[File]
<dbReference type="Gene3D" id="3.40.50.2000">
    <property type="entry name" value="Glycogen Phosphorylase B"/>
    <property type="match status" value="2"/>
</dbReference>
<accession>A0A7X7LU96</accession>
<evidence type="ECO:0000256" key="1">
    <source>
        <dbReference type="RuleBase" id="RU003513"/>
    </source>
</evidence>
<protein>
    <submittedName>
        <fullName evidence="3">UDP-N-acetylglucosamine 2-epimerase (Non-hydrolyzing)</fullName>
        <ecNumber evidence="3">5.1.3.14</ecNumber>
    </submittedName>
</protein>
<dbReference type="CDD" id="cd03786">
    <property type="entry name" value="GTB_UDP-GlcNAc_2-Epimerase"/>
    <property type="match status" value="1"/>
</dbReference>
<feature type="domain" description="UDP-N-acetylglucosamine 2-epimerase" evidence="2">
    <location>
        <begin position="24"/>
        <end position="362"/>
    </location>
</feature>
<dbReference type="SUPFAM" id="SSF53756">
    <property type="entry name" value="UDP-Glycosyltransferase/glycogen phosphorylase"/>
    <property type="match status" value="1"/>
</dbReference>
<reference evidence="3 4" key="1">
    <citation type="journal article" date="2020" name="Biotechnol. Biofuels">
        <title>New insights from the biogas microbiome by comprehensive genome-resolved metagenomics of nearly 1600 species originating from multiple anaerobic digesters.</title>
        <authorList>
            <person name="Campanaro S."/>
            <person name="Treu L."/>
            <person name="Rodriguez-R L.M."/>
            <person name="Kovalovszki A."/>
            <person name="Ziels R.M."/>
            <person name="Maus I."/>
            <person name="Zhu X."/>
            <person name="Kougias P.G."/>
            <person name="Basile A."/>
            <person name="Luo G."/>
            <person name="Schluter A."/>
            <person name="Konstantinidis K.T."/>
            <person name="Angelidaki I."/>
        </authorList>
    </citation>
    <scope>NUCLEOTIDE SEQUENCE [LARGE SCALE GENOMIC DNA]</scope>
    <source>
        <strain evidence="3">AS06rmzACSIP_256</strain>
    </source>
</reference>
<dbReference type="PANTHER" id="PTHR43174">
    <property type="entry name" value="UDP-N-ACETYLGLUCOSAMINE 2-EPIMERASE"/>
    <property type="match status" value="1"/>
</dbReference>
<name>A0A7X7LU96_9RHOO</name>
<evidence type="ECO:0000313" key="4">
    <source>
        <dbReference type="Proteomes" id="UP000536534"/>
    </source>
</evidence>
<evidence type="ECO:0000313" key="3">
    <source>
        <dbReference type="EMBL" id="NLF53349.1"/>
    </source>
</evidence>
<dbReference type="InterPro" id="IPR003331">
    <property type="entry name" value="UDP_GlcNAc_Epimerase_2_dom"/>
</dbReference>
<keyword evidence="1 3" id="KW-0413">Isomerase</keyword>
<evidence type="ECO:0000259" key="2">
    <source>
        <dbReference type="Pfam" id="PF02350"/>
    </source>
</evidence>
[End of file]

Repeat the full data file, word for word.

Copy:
<dbReference type="Gene3D" id="3.40.50.2000">
    <property type="entry name" value="Glycogen Phosphorylase B"/>
    <property type="match status" value="2"/>
</dbReference>
<accession>A0A7X7LU96</accession>
<evidence type="ECO:0000256" key="1">
    <source>
        <dbReference type="RuleBase" id="RU003513"/>
    </source>
</evidence>
<protein>
    <submittedName>
        <fullName evidence="3">UDP-N-acetylglucosamine 2-epimerase (Non-hydrolyzing)</fullName>
        <ecNumber evidence="3">5.1.3.14</ecNumber>
    </submittedName>
</protein>
<dbReference type="CDD" id="cd03786">
    <property type="entry name" value="GTB_UDP-GlcNAc_2-Epimerase"/>
    <property type="match status" value="1"/>
</dbReference>
<feature type="domain" description="UDP-N-acetylglucosamine 2-epimerase" evidence="2">
    <location>
        <begin position="24"/>
        <end position="362"/>
    </location>
</feature>
<dbReference type="SUPFAM" id="SSF53756">
    <property type="entry name" value="UDP-Glycosyltransferase/glycogen phosphorylase"/>
    <property type="match status" value="1"/>
</dbReference>
<reference evidence="3 4" key="1">
    <citation type="journal article" date="2020" name="Biotechnol. Biofuels">
        <title>New insights from the biogas microbiome by comprehensive genome-resolved metagenomics of nearly 1600 species originating from multiple anaerobic digesters.</title>
        <authorList>
            <person name="Campanaro S."/>
            <person name="Treu L."/>
            <person name="Rodriguez-R L.M."/>
            <person name="Kovalovszki A."/>
            <person name="Ziels R.M."/>
            <person name="Maus I."/>
            <person name="Zhu X."/>
            <person name="Kougias P.G."/>
            <person name="Basile A."/>
            <person name="Luo G."/>
            <person name="Schluter A."/>
            <person name="Konstantinidis K.T."/>
            <person name="Angelidaki I."/>
        </authorList>
    </citation>
    <scope>NUCLEOTIDE SEQUENCE [LARGE SCALE GENOMIC DNA]</scope>
    <source>
        <strain evidence="3">AS06rmzACSIP_256</strain>
    </source>
</reference>
<dbReference type="PANTHER" id="PTHR43174">
    <property type="entry name" value="UDP-N-ACETYLGLUCOSAMINE 2-EPIMERASE"/>
    <property type="match status" value="1"/>
</dbReference>
<name>A0A7X7LU96_9RHOO</name>
<evidence type="ECO:0000313" key="4">
    <source>
        <dbReference type="Proteomes" id="UP000536534"/>
    </source>
</evidence>
<evidence type="ECO:0000313" key="3">
    <source>
        <dbReference type="EMBL" id="NLF53349.1"/>
    </source>
</evidence>
<dbReference type="InterPro" id="IPR003331">
    <property type="entry name" value="UDP_GlcNAc_Epimerase_2_dom"/>
</dbReference>
<keyword evidence="1 3" id="KW-0413">Isomerase</keyword>
<evidence type="ECO:0000259" key="2">
    <source>
        <dbReference type="Pfam" id="PF02350"/>
    </source>
</evidence>